The dewetting process of POM mother liquid on air-grid superwettable surface. The water contact angles (left) and scheme view (right) of employed substrates for fabricating POM crystal arrays, including (a) original flat substrate with hydrophilic property and (b) PFOS-modified pillar template with superhydrophobic property. (c) Schematic illustration and (d) corresponding optical images of in situ dewetting process of POM mother liquid on air-grid superwettable surface. Firstly, a thin POM liquid film can be observed between hydrophilic flat substrate and superhydrophobic pillar-structured template. Then, individual POM microdroplet can be observed on the top of each pillar (black circle) by splitting the continuous liquid film through air pocket between pillars. With the further shrinkage of liquid, POM crystals could be concentrated from these microdroplets. After gently removing pillar-structured template, the patterned POM crystal arrays could be transferred onto the flat substrate. Scale bars, 40 µm.

Tailoring the size and distribution density of the patterning

When employing the above-mentioned air-grid superwettable surface (Fig. 2a), regular POM microcrystal arrays can be fabricated in the crystallization process (Fig. 2b). On the contrary, the dewetting process of POM mother liquid is often uncontrollable when using conventional solution-processing methods. Figure 2c shows that large area of POM polycrystals can be fabricated with uncontrollable sizes and random positions, suggesting that the continuous POM liquid film on original flat substrate would break into random liquid domains. To realize the regulation of crystal arrays, we firstly investigated the influence of concentrations of POM mother liquid. Taking Anderson-typed POM (i.e., CoMo6, insert in Fig. 2c) as an example, the superhydrophobic silicon templates with pillar spacing of 30 µm and pillar diameter of 40 µm were used to prepare CoMo6 crystal arrays. Figure 2d showed that CoMo6 crystal sizes (e.g., crystal areas) changed from 26.8 ± 4.0 to 50.7 ± 3.8 μm2 when the concentrations of the CoMo6 solution increased from 5 to 20 mM, indicating the increased value of crystal area following the enlarged the concentrations of CoMo6 solution. Therefore, these results indicated that the concentration of POM solution could be utilized to mediate the size of POM crystals.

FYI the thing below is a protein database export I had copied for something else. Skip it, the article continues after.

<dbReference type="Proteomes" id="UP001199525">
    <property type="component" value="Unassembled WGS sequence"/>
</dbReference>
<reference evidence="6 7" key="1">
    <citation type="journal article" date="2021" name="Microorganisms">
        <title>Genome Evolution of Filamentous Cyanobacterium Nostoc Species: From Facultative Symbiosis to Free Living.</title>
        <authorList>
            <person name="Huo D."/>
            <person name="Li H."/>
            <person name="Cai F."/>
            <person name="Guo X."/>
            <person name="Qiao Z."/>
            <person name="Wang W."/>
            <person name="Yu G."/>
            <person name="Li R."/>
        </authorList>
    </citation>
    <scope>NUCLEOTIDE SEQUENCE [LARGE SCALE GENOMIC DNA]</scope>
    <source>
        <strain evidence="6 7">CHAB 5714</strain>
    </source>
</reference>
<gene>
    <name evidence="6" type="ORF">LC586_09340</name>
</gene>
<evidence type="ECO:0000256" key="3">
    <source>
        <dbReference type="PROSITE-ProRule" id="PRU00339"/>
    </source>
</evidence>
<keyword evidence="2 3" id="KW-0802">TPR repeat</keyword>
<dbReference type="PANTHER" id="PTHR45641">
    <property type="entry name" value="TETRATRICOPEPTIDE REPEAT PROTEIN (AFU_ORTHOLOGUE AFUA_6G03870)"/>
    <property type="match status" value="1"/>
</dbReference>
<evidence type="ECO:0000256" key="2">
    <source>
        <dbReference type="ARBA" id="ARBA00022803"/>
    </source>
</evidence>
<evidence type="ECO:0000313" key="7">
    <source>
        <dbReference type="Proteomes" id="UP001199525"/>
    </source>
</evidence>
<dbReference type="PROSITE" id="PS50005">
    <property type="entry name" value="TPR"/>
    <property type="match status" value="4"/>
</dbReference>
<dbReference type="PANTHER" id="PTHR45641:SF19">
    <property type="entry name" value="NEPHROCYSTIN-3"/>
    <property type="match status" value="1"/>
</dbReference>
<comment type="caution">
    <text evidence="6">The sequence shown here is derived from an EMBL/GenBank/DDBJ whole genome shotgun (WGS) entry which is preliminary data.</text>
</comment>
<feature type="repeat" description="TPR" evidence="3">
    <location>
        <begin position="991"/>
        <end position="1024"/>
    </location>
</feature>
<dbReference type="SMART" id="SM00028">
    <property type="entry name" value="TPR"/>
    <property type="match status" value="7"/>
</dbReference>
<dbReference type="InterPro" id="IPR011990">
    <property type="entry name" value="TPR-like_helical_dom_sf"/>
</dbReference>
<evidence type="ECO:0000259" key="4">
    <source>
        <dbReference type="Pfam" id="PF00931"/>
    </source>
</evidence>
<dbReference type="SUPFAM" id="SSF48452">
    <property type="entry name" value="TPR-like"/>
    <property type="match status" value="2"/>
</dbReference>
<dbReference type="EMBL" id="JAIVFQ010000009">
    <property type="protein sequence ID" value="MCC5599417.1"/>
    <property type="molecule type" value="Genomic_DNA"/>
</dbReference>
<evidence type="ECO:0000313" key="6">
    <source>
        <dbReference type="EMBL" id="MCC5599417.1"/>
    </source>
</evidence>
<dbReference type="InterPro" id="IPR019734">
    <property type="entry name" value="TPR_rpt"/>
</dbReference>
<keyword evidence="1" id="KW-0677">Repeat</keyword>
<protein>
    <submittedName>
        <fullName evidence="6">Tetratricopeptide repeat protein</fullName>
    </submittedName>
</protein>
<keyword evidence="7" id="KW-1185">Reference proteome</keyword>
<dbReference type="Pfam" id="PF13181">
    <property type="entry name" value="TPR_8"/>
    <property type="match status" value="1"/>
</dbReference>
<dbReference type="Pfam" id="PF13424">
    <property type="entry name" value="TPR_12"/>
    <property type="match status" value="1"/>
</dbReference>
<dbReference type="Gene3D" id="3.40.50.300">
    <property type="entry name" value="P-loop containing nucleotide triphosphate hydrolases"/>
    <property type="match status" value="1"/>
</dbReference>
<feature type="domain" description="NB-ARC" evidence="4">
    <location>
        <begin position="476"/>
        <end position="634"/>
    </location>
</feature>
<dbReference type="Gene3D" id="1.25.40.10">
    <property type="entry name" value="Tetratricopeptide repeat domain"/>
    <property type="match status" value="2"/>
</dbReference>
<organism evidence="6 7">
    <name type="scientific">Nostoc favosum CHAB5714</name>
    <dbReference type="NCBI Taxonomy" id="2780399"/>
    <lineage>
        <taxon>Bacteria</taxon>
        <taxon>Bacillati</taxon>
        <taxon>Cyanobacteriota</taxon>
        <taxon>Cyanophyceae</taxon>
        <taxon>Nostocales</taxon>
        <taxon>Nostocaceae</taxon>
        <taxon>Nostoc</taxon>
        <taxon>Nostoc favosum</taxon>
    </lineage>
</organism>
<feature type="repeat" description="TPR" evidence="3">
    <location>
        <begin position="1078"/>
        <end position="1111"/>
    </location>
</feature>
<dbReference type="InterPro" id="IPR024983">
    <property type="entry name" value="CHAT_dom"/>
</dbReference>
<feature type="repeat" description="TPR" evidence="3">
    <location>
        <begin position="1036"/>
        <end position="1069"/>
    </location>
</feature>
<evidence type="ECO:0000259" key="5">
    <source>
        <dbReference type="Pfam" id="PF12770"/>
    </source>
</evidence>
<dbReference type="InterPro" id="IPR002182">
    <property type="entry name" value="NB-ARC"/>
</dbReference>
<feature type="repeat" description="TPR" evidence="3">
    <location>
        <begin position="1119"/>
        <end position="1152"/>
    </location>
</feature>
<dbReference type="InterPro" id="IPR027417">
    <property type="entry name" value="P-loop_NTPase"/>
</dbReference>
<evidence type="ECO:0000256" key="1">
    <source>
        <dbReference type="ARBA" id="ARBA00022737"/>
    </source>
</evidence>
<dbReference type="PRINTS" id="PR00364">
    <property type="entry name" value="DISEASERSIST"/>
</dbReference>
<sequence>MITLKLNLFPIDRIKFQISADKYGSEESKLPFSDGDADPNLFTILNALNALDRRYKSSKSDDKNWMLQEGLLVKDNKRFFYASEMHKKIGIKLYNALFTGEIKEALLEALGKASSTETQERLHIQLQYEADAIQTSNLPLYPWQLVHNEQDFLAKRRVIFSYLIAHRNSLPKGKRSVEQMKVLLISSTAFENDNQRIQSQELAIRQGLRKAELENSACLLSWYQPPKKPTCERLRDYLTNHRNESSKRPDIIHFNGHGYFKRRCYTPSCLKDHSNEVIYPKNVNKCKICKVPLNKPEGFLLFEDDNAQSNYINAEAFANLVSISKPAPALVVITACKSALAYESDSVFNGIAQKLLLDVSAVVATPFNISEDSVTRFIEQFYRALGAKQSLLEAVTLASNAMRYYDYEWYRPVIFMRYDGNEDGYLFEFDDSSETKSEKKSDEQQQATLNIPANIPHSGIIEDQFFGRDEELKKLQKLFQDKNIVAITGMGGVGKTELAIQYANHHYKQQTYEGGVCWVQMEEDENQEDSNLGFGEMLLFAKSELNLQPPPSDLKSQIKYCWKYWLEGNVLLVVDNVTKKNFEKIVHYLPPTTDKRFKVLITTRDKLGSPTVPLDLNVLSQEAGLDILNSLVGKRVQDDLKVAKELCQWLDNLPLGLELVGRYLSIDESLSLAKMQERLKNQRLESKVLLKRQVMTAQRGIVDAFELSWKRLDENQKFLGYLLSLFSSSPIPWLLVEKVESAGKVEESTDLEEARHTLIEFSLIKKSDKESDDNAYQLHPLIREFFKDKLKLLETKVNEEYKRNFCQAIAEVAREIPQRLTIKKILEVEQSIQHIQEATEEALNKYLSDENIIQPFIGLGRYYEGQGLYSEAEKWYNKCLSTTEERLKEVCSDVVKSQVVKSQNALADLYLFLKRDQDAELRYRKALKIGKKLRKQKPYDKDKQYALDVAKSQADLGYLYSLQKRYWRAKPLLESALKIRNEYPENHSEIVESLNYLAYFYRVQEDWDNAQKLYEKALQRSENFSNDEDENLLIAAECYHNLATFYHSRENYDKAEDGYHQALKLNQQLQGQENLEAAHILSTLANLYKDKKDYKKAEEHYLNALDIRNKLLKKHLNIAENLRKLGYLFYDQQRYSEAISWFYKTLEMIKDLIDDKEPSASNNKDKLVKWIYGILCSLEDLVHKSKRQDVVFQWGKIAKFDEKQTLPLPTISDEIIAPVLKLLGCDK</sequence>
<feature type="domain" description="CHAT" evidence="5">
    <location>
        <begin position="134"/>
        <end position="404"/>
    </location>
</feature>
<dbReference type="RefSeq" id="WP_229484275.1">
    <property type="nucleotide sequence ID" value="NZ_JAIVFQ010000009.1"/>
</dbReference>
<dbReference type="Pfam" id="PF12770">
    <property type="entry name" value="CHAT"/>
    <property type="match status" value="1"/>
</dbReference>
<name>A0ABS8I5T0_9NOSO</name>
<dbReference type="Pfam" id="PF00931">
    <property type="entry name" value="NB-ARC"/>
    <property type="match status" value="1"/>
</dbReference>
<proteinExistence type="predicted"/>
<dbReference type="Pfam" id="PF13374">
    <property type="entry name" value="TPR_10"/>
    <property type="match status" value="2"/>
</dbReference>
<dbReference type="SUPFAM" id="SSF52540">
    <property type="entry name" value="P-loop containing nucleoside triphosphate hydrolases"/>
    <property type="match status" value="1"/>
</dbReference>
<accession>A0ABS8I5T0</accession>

Figure 2
figure2

The influence of different factors including the concentration of POM mother liquid, the spacing and diameter of pillar on patterning POM crystal arrays. (a) The optical images of superhydrophobic pillar-structured template and (b) corresponding POM crystal arrays. (c) The random large crystals prepared on flat substrate by employing conventional solution evaporation method. Insert represents the crystal structure of Anderson-typed POM, (NH4)3[CoMo6O24H6] (denoted as CoMo6). (d) The crystal areas increased with the enhancement of POM solution concentrations. (e) The crystal areas still kept regardless of the pillar spacings. (f) With the same concentration of POM solution, the crystal areas increased with the enlargement of pillar diameters. Scale bars, 40 µm.